Keep safe in the water on holiday

Now that spring has sprung, thousands of UK families will be itching to take their Hawaiian shirts out of mothballs for some sun-soaked holiday fun. For all those lucky enough to be jetting off to exciting locations this summer, here’s just a word to the wise.

Before scouring the High Street or internet for last-minute travel deals, why not prepare some potentially life-saving questions? If you intend to accompany a child on your trip, asking the right questions to the right people could prove vital.

RoSPA research shows that from 2003-09, 67 British children, aged 0 to 17, drowned while on holiday abroad.

Though the deaths occurred in 19 countries across the world, most happened in the popular European destinations of: Spain (26), France (9), and Greece and the Greek Islands (7).

Of the 67 deaths, 26 occurred in hotel pools, 15 in the sea and 11 in private swimming pools, for example at villas.

The best time to ask questions is while booking:

  • Holiday specialists should know how appropriate their properties are for children, so ask them about swimming pools or any other safety-related issues
  • For hotels or apartments, check if the pool uses lifeguards (but remember: “pool attendants” are not always trained lifeguards)
  • If you prefer a villa, ask if the pool has fencing with lockable gates: think twice if it doesn’t.

Taking your children swimming in the months before and teaching them about water safety is also recommended. See www.rospa.com/LeisureSafety/ for tips.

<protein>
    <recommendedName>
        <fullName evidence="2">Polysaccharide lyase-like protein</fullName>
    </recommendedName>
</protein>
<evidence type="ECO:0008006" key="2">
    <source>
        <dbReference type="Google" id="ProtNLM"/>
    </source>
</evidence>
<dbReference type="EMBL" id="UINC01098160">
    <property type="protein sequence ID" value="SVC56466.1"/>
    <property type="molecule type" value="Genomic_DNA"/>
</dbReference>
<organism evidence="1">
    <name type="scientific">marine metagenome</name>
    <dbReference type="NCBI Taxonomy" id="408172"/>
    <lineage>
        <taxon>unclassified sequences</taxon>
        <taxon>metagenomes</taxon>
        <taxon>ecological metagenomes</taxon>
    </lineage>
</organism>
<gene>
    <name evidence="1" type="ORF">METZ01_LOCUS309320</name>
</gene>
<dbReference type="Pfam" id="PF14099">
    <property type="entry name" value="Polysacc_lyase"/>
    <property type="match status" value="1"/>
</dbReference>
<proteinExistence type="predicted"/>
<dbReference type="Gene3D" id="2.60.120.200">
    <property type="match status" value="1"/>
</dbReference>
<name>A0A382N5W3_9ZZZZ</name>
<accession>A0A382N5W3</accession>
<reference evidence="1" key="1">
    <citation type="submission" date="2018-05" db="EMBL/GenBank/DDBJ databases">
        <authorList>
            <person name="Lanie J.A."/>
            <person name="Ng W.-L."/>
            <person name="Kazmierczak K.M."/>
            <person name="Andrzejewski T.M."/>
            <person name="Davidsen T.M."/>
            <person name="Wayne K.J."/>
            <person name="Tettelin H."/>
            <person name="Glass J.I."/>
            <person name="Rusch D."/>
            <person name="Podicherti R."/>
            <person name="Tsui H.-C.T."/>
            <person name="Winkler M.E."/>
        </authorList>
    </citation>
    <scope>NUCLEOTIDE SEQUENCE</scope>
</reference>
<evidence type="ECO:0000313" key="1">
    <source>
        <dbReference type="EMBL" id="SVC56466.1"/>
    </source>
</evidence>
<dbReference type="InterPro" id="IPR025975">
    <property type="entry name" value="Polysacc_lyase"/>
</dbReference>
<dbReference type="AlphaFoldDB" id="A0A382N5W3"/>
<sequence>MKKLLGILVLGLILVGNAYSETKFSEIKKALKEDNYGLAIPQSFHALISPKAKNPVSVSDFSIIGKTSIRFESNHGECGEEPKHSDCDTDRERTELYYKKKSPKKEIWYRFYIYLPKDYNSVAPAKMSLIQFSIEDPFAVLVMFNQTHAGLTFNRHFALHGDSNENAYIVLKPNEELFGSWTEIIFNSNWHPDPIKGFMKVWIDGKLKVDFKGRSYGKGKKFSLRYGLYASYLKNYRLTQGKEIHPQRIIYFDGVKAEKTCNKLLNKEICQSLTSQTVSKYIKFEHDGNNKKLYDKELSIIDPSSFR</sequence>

And, if you’ve never learned first aid, why not investigate local courses?

If you have already booked your break, don’t worry: you can still ask questions when you arrive – holiday reps and staff at your accommodation are normally more than happy to help.

When you arrive, take time to check the pool layout and the location of emergency rescue equipment. Also, be aware that a significant number of pool drownings happen on the first or last day of the holiday, perhaps when parents have been distracted with arrival or departure arrangements and when children have been keen to explore.

Supervision is the key. Therefore, make sure you actively supervise young children near water, perhaps taking it in turns with other adults.

If you want to swim in the sea, ask if lifeguards are on beach duty, and identify the areas with dangerous currents. Ensure you know what the flags mean, both in the UK and abroad – they don’t all mean the same thing. Take a look at our beach flags webpage –  www.rospa.com/LeisureSafety/AdviceAndInformation/WaterSafety/beach-flags.aspx – for more details.

Moreover, be wary when holidaying during the off-season. There are less likely to be lifeguards on duty and bathing conditions may be quite different.

Finally, please also remember to have a heap of fun. Holidays are great opportunities for children to get out and experience the world around them. Bon voyage!

Michael Corley

RoSPA’s Campaigns Manager

Leave a Reply

Fill in your details below or click an icon to log in:

WordPress.com Logo

You are commenting using your WordPress.com account. Log Out / Change )

Twitter picture

You are commenting using your Twitter account. Log Out / Change )

Facebook photo

You are commenting using your Facebook account. Log Out / Change )

Google+ photo

You are commenting using your Google+ account. Log Out / Change )

Connecting to %s

%d bloggers like this: